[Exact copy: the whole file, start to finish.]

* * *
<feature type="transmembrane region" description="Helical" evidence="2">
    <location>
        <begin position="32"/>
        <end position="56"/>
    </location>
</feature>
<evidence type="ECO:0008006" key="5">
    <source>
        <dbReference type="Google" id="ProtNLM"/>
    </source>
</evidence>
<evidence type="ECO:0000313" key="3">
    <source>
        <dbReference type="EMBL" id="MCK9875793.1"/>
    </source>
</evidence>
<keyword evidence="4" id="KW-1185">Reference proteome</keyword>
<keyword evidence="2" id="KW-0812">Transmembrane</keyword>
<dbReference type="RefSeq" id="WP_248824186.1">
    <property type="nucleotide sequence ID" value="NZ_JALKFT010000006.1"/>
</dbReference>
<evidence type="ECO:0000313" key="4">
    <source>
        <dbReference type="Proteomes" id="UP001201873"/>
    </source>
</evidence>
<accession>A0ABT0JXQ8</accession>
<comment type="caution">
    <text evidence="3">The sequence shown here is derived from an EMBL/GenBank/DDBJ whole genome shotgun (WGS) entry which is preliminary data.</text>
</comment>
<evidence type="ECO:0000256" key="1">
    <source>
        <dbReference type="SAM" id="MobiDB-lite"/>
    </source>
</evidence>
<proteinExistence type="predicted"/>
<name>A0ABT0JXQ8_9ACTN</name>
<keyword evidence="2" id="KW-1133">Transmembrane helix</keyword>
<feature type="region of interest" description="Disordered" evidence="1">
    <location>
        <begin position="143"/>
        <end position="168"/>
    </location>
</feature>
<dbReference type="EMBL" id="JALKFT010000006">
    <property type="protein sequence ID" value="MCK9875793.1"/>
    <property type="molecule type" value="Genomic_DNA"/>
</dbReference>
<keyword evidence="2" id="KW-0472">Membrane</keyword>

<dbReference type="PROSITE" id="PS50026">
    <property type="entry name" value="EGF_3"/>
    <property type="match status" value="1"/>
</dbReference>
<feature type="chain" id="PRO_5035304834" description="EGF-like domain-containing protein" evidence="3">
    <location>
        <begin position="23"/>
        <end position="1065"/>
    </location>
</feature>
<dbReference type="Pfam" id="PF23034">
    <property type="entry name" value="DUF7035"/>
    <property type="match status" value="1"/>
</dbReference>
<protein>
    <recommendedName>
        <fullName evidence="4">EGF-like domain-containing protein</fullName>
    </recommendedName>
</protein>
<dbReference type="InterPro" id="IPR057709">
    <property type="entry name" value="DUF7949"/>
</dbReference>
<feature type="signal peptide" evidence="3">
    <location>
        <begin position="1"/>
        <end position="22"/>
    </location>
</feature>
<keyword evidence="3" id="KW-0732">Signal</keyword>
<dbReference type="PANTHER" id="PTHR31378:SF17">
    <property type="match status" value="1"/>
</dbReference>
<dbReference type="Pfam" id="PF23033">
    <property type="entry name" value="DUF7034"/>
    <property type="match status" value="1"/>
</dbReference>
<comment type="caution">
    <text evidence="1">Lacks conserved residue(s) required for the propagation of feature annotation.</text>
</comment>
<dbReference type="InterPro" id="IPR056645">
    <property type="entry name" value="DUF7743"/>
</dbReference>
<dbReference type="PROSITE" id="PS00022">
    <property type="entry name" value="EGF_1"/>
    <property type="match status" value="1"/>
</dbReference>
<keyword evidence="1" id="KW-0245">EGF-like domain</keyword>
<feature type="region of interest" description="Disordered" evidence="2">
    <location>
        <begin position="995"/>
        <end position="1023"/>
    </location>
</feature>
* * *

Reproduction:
<feature type="transmembrane region" description="Helical" evidence="2">
    <location>
        <begin position="32"/>
        <end position="56"/>
    </location>
</feature>
<evidence type="ECO:0008006" key="5">
    <source>
        <dbReference type="Google" id="ProtNLM"/>
    </source>
</evidence>
<evidence type="ECO:0000313" key="3">
    <source>
        <dbReference type="EMBL" id="MCK9875793.1"/>
    </source>
</evidence>
<keyword evidence="4" id="KW-1185">Reference proteome</keyword>
<keyword evidence="2" id="KW-0812">Transmembrane</keyword>
<dbReference type="RefSeq" id="WP_248824186.1">
    <property type="nucleotide sequence ID" value="NZ_JALKFT010000006.1"/>
</dbReference>
<evidence type="ECO:0000313" key="4">
    <source>
        <dbReference type="Proteomes" id="UP001201873"/>
    </source>
</evidence>
<accession>A0ABT0JXQ8</accession>
<comment type="caution">
    <text evidence="3">The sequence shown here is derived from an EMBL/GenBank/DDBJ whole genome shotgun (WGS) entry which is preliminary data.</text>
</comment>
<evidence type="ECO:0000256" key="1">
    <source>
        <dbReference type="SAM" id="MobiDB-lite"/>
    </source>
</evidence>
<proteinExistence type="predicted"/>
<name>A0ABT0JXQ8_9ACTN</name>
<keyword evidence="2" id="KW-1133">Transmembrane helix</keyword>
<feature type="region of interest" description="Disordered" evidence="1">
    <location>
        <begin position="143"/>
        <end position="168"/>
    </location>
</feature>
<dbReference type="EMBL" id="JALKFT010000006">
    <property type="protein sequence ID" value="MCK9875793.1"/>
    <property type="molecule type" value="Genomic_DNA"/>
</dbReference>
<keyword evidence="2" id="KW-0472">Membrane</keyword>

<dbReference type="PROSITE" id="PS50026">
    <property type="entry name" value="EGF_3"/>
    <property type="match status" value="1"/>
</dbReference>
<feature type="chain" id="PRO_5035304834" description="EGF-like domain-containing protein" evidence="3">
    <location>
        <begin position="23"/>
        <end position="1065"/>
    </location>
</feature>
<dbReference type="Pfam" id="PF23034">
    <property type="entry name" value="DUF7035"/>
    <property type="match status" value="1"/>
</dbReference>
<protein>
    <recommendedName>
        <fullName evidence="4">EGF-like domain-containing protein</fullName>
    </recommendedName>
</protein>
<dbReference type="InterPro" id="IPR057709">
    <property type="entry name" value="DUF7949"/>
</dbReference>
<feature type="signal peptide" evidence="3">
    <location>
        <begin position="1"/>
        <end position="22"/>
    </location>
</feature>
<keyword evidence="3" id="KW-0732">Signal</keyword>
<dbReference type="PANTHER" id="PTHR31378:SF17">
    <property type="match status" value="1"/>
</dbReference>
<dbReference type="Pfam" id="PF23033">
    <property type="entry name" value="DUF7034"/>
    <property type="match status" value="1"/>
</dbReference>
<comment type="caution">
    <text evidence="1">Lacks conserved residue(s) required for the propagation of feature annotation.</text>
</comment>
<dbReference type="InterPro" id="IPR056645">
    <property type="entry name" value="DUF7743"/>
</dbReference>
<dbReference type="PROSITE" id="PS00022">
    <property type="entry name" value="EGF_1"/>
    <property type="match status" value="1"/>
</dbReference>
<keyword evidence="1" id="KW-0245">EGF-like domain</keyword>
<feature type="region of interest" description="Disordered" evidence="2">
    <location>
        <begin position="995"/>
        <end position="1023"/>
    </location>
</feature>